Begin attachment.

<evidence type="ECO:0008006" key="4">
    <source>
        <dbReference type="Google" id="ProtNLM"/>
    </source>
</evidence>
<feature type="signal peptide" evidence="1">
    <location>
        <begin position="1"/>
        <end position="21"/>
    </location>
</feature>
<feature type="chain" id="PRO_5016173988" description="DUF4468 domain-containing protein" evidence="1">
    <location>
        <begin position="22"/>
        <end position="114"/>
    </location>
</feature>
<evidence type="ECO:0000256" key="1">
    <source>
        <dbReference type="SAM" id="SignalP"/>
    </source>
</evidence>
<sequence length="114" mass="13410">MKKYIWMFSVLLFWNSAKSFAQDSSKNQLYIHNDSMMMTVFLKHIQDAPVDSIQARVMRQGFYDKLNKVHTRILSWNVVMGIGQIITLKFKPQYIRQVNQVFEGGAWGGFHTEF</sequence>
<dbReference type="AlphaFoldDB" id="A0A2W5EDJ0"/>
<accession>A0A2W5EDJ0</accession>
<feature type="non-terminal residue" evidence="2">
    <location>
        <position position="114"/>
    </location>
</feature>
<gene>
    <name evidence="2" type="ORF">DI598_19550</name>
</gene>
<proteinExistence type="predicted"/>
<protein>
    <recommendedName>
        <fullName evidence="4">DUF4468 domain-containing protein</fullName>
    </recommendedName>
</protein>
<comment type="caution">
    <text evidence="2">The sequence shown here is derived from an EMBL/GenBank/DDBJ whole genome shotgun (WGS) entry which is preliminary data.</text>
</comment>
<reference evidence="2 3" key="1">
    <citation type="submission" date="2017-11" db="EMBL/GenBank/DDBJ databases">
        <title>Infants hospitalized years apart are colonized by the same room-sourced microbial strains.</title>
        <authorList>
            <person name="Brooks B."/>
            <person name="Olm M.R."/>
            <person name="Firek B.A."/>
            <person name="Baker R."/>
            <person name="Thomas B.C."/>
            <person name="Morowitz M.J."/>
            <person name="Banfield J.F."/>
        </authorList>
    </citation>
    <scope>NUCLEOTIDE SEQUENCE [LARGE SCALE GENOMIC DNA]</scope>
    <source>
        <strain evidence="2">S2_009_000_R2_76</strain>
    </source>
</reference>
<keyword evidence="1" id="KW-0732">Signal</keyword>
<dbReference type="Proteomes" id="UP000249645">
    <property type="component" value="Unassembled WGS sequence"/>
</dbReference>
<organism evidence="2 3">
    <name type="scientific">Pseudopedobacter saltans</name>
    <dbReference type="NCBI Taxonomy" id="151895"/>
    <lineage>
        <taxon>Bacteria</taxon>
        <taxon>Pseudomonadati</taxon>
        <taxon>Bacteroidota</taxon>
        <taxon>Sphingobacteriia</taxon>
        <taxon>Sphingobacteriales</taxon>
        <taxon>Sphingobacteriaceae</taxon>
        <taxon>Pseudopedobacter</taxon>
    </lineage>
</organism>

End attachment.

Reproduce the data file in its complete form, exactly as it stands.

<evidence type="ECO:0008006" key="4">
    <source>
        <dbReference type="Google" id="ProtNLM"/>
    </source>
</evidence>
<feature type="signal peptide" evidence="1">
    <location>
        <begin position="1"/>
        <end position="21"/>
    </location>
</feature>
<feature type="chain" id="PRO_5016173988" description="DUF4468 domain-containing protein" evidence="1">
    <location>
        <begin position="22"/>
        <end position="114"/>
    </location>
</feature>
<evidence type="ECO:0000256" key="1">
    <source>
        <dbReference type="SAM" id="SignalP"/>
    </source>
</evidence>
<sequence length="114" mass="13410">MKKYIWMFSVLLFWNSAKSFAQDSSKNQLYIHNDSMMMTVFLKHIQDAPVDSIQARVMRQGFYDKLNKVHTRILSWNVVMGIGQIITLKFKPQYIRQVNQVFEGGAWGGFHTEF</sequence>
<dbReference type="AlphaFoldDB" id="A0A2W5EDJ0"/>
<accession>A0A2W5EDJ0</accession>
<feature type="non-terminal residue" evidence="2">
    <location>
        <position position="114"/>
    </location>
</feature>
<gene>
    <name evidence="2" type="ORF">DI598_19550</name>
</gene>
<proteinExistence type="predicted"/>
<protein>
    <recommendedName>
        <fullName evidence="4">DUF4468 domain-containing protein</fullName>
    </recommendedName>
</protein>
<comment type="caution">
    <text evidence="2">The sequence shown here is derived from an EMBL/GenBank/DDBJ whole genome shotgun (WGS) entry which is preliminary data.</text>
</comment>
<reference evidence="2 3" key="1">
    <citation type="submission" date="2017-11" db="EMBL/GenBank/DDBJ databases">
        <title>Infants hospitalized years apart are colonized by the same room-sourced microbial strains.</title>
        <authorList>
            <person name="Brooks B."/>
            <person name="Olm M.R."/>
            <person name="Firek B.A."/>
            <person name="Baker R."/>
            <person name="Thomas B.C."/>
            <person name="Morowitz M.J."/>
            <person name="Banfield J.F."/>
        </authorList>
    </citation>
    <scope>NUCLEOTIDE SEQUENCE [LARGE SCALE GENOMIC DNA]</scope>
    <source>
        <strain evidence="2">S2_009_000_R2_76</strain>
    </source>
</reference>
<keyword evidence="1" id="KW-0732">Signal</keyword>
<dbReference type="Proteomes" id="UP000249645">
    <property type="component" value="Unassembled WGS sequence"/>
</dbReference>
<organism evidence="2 3">
    <name type="scientific">Pseudopedobacter saltans</name>
    <dbReference type="NCBI Taxonomy" id="151895"/>
    <lineage>
        <taxon>Bacteria</taxon>
        <taxon>Pseudomonadati</taxon>
        <taxon>Bacteroidota</taxon>
        <taxon>Sphingobacteriia</taxon>
        <taxon>Sphingobacteriales</taxon>
        <taxon>Sphingobacteriaceae</taxon>
        <taxon>Pseudopedobacter</taxon>
    </lineage>
</organism>